Former Carolina Panthers' star receiver Steve Smith spoke in front of a crowd of over 400 people at the fifth annual Wake up for Wellness breakfast that was sponsored by Mental Health America of Central Carolinas.
The 16-year veteran and current NFL Network analyst touched on the importance of seeking help for bouts with depression and spoke of battles that he has faced with the disease.
“On the outside you’ll see a tough exterior. But on the inside, I’m just broken or I believe even more broken than the average man. ... Because when the stadium goes dark and the cheers stop, you’re still looking for that pat on the back,” Smith said. “Throughout my whole career, I struggled with that.”
Smith discussed that in the beginning, he was so concerned about the stigma regarding mental health, that he opted for the professional to meet him for housecalls, and as time passed he realized the importance of speaking up.
“I started to realize that I’m not broken,” he said. “I’m not being sent back to the manufacturer ... I get up every morning and figure it out.”
Smith's comments on the issue came to light just a day after the NFL and NFLPA announced new legislation that focuses on mental well being.
The newly formed Comprehensive Mental Health and Wellness Committee will develop programs for members of the NFL in addition to collaborating with local and national mental health and suicide prevention organizations. Each team will be mandated to retain a Behavioral Health Team Clinician for assistance that will be required to be available to players at the individual team facilities for at least 8-12 hours per week and must conduct mandatory mental health education sessions for players and coaching staff.
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According to a report from Ian Rapoport, there’s one team that could ruin a Terrell Suggs return to Baltimore.
Rapoport reported on Sunday morning that the Tennessee Titans were one team that appears poised to claim the 37-year-old outside linebacker.
The Titans entered Sunday at 8-5 and tied for the division lead in the AFC South.
A connection for Suggs in Tennessee is Dean Pees, who was a linebackers coach for the Ravens from 2010 and 2011 before he became defensive coordinator, a role he held from 2012-2017. He became the Titans defensive coordinator in 2018.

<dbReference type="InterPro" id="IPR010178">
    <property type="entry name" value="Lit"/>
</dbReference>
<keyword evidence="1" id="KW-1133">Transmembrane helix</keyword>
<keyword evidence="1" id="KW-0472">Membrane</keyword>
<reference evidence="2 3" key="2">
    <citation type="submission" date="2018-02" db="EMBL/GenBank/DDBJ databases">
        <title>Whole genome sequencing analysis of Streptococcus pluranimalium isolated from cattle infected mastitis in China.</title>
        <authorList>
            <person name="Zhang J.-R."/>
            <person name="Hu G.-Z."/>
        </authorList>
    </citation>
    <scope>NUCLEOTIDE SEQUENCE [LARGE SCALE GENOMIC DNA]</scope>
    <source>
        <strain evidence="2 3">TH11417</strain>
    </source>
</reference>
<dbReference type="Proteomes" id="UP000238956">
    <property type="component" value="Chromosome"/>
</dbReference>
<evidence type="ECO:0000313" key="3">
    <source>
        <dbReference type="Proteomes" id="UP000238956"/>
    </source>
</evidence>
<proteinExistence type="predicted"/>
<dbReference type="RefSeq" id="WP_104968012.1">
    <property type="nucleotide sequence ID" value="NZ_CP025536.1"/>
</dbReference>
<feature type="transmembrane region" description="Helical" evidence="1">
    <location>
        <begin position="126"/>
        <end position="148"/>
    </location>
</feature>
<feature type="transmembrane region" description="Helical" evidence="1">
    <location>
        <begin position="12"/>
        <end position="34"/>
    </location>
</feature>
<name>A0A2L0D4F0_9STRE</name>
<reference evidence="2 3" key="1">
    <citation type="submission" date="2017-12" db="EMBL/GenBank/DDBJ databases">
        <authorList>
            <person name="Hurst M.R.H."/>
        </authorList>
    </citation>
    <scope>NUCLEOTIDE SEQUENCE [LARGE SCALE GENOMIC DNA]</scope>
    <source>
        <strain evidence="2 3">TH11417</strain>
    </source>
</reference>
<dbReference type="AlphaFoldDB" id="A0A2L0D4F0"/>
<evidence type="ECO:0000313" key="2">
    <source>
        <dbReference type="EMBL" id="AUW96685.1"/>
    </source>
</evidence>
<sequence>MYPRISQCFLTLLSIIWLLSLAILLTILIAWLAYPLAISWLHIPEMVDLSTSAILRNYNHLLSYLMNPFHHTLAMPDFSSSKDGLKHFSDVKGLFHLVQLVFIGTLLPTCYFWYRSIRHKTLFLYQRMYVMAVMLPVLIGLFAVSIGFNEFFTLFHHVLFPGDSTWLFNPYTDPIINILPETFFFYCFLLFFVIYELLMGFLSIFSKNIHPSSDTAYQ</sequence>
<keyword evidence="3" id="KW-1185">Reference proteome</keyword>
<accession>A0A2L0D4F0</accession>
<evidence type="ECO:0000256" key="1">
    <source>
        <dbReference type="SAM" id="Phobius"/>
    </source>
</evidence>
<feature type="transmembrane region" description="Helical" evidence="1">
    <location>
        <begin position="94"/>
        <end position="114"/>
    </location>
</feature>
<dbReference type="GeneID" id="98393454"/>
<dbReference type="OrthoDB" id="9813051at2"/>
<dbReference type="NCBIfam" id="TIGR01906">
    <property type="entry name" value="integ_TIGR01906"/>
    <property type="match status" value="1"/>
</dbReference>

The Ravens don’t have much power when it comes to bringing the franchise icon to Baltimore, as they are currently last on the waiver wire.
Suggs will be on waivers until Monday at 4 p.m., where he’ll find out which team — if any — claimed the former Defensive Player of the Year.
Adam Schefter previously reported that Suggs might not report to the team that claims him, should it not be the Ravens.
Whatever the case is with Suggs, the resolution is coming by Monday evening.
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Terrell Suggs is currently available for 31 NFL teams, but there's reportedly only one team he wants to play for.
According to a report from ESPN's Adam Schefter, Suggs only has interest in returning to the Ravens, where he spent the entirety of his career before heading to Arizona this offseason.
Suggs was placed on waivers by the Cardinals on Friday.
Schefter's report states that Suggs has told some people he is unlikely to report anywhere other than Baltimore, showing a desire to, "finish his NFL career in the same city in which he started it."
Suggs is the all-time franchise leader in sacks (132.5) and games played (229) for the Ravens. This year, he has 5.5 sacks, seven quarterback hits and 23 tackles as a member of the Cardinals. It's his first season not in the purple and black.
The Ravens rank 15th in the NFL with 34 sacks, and could use a pass-rusher like Suggs before the team's playoff push.
Suggs' position to other teams is likely genuine, as the 37-year-old would certainly love to join the 12-2 Ravens before a playoff push. He was a member of the Ravens when they beat the 49ers in Super Bowl XLVII in 2013 and also has seven Pro Bowls and a Defensive Player of The Year award to his name as well.
With just two games left before the playoffs begin, Suggs' wild ride from Baltimore to Arizona looks to be headed right back to where his career started.
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